All of Twitter seem to be gloating over reports that News Corp's (NWS) The Daily has been put "on watch" and that its future will be reassessed following the November election.
Most everyone has latched onto the $30 million figure that has been thrown around for a while as the cost to produce the Daily, rumored to have about 100,000 subscribers paying $39.99 per year.
I don't have any insider knowledge, but the $30 million appears to include vast start up costs. Yes, the Daily probably overpaid mobile design shops and others in getting to launch. And I'm pretty sure that they were the only app to ever buy a Super Bowl ad (just after launch). But when you look at what it has cost to bring new print brands to market, it doesn't seem that crazy.
Let's assume that the Daily's ongoing operational budget is $15 million with revenues in the $5 million range, for an annual loss of $10 million. To put that number into context, News Corp's film Avatar grossed nearly $2.8 billion (with a B) at the box office. That doesn't include licensing, DVD, streaming fees or other potential revenues. The Avatar DVD sold more than 400,000 copies its first week in France alone. That should more than cover a few years' worth of the Daily.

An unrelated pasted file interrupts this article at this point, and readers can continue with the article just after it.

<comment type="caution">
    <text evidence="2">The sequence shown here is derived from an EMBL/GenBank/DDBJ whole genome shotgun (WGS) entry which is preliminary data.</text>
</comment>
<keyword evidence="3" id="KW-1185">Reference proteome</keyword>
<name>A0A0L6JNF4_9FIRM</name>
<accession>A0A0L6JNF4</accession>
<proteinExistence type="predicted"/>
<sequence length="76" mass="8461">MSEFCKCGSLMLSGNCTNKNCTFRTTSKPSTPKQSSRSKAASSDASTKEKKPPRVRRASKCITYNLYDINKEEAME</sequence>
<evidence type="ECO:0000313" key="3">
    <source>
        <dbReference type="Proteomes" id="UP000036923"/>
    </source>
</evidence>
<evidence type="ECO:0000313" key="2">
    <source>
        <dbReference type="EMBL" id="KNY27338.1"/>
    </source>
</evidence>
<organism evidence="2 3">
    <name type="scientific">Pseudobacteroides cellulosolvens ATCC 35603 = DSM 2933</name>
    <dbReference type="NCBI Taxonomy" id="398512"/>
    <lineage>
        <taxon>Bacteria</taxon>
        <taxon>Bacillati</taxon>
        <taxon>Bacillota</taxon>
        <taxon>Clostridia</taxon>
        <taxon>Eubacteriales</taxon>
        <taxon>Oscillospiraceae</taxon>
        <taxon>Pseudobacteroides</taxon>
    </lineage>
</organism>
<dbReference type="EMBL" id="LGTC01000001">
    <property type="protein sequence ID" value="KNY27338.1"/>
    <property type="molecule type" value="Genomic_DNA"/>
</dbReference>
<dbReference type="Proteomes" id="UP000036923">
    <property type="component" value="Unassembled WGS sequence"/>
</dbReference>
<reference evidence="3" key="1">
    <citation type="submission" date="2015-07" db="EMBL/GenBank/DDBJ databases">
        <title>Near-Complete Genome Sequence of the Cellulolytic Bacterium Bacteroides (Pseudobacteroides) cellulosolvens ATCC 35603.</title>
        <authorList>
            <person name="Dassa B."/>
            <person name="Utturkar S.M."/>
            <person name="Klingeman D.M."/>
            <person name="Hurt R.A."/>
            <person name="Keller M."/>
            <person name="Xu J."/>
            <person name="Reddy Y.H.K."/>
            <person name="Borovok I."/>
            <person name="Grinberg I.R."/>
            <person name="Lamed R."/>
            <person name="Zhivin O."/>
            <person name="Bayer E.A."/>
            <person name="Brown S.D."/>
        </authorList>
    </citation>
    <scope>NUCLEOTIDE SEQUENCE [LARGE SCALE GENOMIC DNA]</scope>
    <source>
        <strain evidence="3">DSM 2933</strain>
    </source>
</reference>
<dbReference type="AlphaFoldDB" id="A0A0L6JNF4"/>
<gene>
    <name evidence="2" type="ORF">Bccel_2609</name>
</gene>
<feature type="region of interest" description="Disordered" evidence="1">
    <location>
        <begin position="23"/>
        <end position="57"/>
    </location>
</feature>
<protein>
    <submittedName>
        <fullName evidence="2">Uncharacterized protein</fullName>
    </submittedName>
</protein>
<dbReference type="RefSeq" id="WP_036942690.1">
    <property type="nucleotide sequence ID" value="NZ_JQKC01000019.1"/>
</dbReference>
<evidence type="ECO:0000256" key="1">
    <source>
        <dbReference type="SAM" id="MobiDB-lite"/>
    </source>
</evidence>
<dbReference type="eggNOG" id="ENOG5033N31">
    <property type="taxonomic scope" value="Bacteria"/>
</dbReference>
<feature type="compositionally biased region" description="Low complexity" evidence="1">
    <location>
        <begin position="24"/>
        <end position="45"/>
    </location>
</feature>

Of course, much of that changes with the split of the news businesses from entertainment. You can no longer rely upon the profits of the entertainment side of the business to fund news. But it's also worth keeping in mind that The Daily acted as a bit of a sandbox for the WSJ, the Post and other News Corp assets. The Daily has provided News Corp with a way to watch user behavior on tablets, explore more creative advertising and test out various subscription offers.
After two years, perhaps the time is approaching to shut down this sandbox test. But to look at the Daily through the prism of a typical online magazine is to miss the whole point. And many who seem to be enjoying its failure the most are those working for media organizations which cling to the traditional, dying model.
I rarely find myself in the position of defending News Corp, but I think dancing on The Daily's potential grave doesn't serve anyone in the content industry well.